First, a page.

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Question DetailsAsked on 6/28/2013

What is a reasonable cost for the installation of a whole house attic fan.

My house is older and has plaster ceiling where the vent will most likely be placed. Only two roof vents and one gable vent for attic ventilation. I understand that additional roof vents will need to be installed.

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OK - to be sure what you are asking about - an attic fan vents the hot air in the attic to the outside world, and can exhaust either through the gable (where a gable vent would normally be) or through a roof exhaust hood. The former is normally preferred, as the fewer roof penetrations the better. This would NOT penetrate to the living space (other than maybe to run electric wire), assuming you have an attic with enough room to move around for installation, although even that is not mandatory, as it could be installed on the outside of the house in a blockout.

A whole house ventilation system is totally different - it is a system that regulates temperature and air exchanges (and sometimes humidity also) by using a whole-house HVAC system that divides the house into many zones, and regulates each individually. Normally found only in newer houses that are built "tight" - i.e. sealed so tight that natural air inflow does not provide enough ventilation and air exchanges per hour, so you have to enforce ventilation in the house and provide regulated outside ventilation air. They have penetrations various places in the house, and part may or may not be installed in the attic, depending on whether you have a convenient and large enough utility room or basement.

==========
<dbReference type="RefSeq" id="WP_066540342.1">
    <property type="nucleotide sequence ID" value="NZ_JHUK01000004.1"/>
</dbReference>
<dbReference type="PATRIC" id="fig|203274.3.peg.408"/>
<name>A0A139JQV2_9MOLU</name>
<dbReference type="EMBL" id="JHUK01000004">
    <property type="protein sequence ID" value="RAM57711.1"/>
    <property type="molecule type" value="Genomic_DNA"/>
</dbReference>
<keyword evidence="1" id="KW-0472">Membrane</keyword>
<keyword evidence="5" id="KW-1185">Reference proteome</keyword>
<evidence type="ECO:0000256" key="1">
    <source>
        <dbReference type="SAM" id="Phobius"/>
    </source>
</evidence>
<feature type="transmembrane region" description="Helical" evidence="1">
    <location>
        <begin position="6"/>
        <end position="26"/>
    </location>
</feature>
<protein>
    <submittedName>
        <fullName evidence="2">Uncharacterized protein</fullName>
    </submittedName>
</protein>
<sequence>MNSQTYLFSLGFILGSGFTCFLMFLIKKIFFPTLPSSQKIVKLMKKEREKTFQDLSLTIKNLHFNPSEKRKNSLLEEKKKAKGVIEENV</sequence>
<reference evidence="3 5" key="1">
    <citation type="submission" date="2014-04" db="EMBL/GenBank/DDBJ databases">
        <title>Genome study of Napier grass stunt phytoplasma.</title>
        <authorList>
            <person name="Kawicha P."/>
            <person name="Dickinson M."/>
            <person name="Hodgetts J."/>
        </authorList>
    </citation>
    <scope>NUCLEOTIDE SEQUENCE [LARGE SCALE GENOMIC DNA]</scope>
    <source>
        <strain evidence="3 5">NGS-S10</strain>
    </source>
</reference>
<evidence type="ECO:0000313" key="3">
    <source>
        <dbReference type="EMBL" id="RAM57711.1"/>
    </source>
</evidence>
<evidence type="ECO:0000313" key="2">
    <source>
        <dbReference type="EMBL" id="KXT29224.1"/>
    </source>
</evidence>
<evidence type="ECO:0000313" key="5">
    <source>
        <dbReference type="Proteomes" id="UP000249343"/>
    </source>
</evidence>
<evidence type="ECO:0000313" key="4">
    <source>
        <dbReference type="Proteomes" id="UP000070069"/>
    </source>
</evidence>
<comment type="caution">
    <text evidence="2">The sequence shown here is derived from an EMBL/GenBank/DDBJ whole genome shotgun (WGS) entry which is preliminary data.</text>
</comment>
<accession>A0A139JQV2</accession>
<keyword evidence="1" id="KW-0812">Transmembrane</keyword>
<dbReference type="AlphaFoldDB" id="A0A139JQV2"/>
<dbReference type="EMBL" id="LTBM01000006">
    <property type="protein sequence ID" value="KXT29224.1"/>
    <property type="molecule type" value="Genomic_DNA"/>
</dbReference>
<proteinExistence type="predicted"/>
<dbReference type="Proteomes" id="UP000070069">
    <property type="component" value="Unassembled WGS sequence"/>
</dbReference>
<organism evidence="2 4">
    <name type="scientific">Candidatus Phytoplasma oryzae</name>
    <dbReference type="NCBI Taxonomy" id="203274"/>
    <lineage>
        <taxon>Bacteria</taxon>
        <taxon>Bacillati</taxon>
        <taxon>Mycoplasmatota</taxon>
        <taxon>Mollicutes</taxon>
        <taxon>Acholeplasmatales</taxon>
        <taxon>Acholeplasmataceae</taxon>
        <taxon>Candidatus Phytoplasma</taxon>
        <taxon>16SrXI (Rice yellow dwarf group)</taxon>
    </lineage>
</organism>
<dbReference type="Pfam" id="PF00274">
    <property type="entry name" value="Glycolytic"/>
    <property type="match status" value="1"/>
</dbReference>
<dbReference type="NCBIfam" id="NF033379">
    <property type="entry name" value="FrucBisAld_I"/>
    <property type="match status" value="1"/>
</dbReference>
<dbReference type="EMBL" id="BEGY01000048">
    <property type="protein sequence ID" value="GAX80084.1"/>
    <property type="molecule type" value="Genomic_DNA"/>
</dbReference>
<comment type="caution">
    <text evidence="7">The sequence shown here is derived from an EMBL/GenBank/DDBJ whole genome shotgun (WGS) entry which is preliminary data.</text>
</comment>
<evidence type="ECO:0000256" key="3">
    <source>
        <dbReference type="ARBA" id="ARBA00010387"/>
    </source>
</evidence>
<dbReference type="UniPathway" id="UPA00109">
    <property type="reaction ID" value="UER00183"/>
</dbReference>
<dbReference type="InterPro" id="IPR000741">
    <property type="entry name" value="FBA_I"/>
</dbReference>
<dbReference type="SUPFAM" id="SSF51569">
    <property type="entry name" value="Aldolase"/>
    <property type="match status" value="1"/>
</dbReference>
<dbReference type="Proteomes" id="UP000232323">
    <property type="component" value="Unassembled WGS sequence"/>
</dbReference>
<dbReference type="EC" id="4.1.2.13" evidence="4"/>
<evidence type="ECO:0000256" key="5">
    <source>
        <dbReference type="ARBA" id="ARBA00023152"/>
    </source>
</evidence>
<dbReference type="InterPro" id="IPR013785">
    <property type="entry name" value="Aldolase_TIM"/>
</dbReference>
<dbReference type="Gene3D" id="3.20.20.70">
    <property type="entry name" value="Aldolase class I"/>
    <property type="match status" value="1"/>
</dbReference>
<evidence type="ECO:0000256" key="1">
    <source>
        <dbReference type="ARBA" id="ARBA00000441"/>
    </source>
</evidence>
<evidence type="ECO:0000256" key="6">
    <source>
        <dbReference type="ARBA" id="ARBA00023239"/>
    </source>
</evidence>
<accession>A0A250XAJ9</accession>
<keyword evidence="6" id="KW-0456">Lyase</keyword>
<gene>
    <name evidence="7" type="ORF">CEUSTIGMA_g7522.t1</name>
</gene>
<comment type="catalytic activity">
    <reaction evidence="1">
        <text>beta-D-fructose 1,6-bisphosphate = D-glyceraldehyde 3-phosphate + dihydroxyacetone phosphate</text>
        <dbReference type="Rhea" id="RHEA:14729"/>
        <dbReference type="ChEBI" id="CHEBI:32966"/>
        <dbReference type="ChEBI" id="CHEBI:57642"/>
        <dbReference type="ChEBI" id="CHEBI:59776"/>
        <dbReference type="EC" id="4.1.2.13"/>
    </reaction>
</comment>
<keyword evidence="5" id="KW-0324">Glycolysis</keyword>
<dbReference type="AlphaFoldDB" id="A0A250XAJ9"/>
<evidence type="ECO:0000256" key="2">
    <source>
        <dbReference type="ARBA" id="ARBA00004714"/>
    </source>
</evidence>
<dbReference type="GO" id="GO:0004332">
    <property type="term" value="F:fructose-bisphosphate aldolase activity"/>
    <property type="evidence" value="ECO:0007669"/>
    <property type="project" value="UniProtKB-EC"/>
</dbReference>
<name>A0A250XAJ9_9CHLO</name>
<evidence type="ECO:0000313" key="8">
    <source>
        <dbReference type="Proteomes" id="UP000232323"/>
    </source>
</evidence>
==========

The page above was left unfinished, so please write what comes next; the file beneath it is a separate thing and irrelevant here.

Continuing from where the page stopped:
The former typically runs $500-800 installed, though can go over $1000 in cases where there is no ready access to electric power in or near the attic, or where multiple fans are needed because of constricted airflow, such as in peaked lofts or chalet- houses with interior finished surfaces also peaked.

A whole-house ventilation system has to be integrated with the HVAC (furnace, air conditioner) system, and can run from $2500+ on a retrofit to $10,000+ on a new installation, and involves cutting a lot of holes in interior surfaces to run ventilation ducts. This type of system would properly be put in only after a complete energy audit and subsequent high-efficiency energy conservation upgrade.

Assuming you meant an attic fan, one other alternative you should consider if you do not already have them is ridge vents, assuming you have a peaked roof. Here is a discussion on that issue -

An attic fan basically moves air from a gable vent at one end to the fan at the opposite end of the attic, mixing incoming outside air from the gable vent with the hot attic air and exhausting it at the fan. It is not very efficient at that for three reasons - it does not remove much of the hot air in the 4-10 inch deep area between the rafters where it is hottest, it moves a lot of outside air in for the amount of hot air it removes and heat removal is uneven, and it uses electricity whenever running. Ridge vents (assuming you have open or accessible eaves) exhausts the air up through the rafter spaces by convection (like a chimney) where it is hottest, and air flow is self-driven by the heat - the hotter it gets in the attic, the better they work, and they are passive - no controls, fans, or power consumption.

You said you understand additional roof vents would be needed - it sounds like someone talked about this with you already. Additional roof vents would give you a bit of local ventilation at each vent, but the area they affect is small, and each added roof penetration increases the risk of water leaks. With flat roofs you cannot get away from that easily, but for peaked roofs I would recommend full-length ridge vents first, with attic fan only if supplemental cooling is needed - as in a desert environment, for instance.

Answered 7 years ago by LCD

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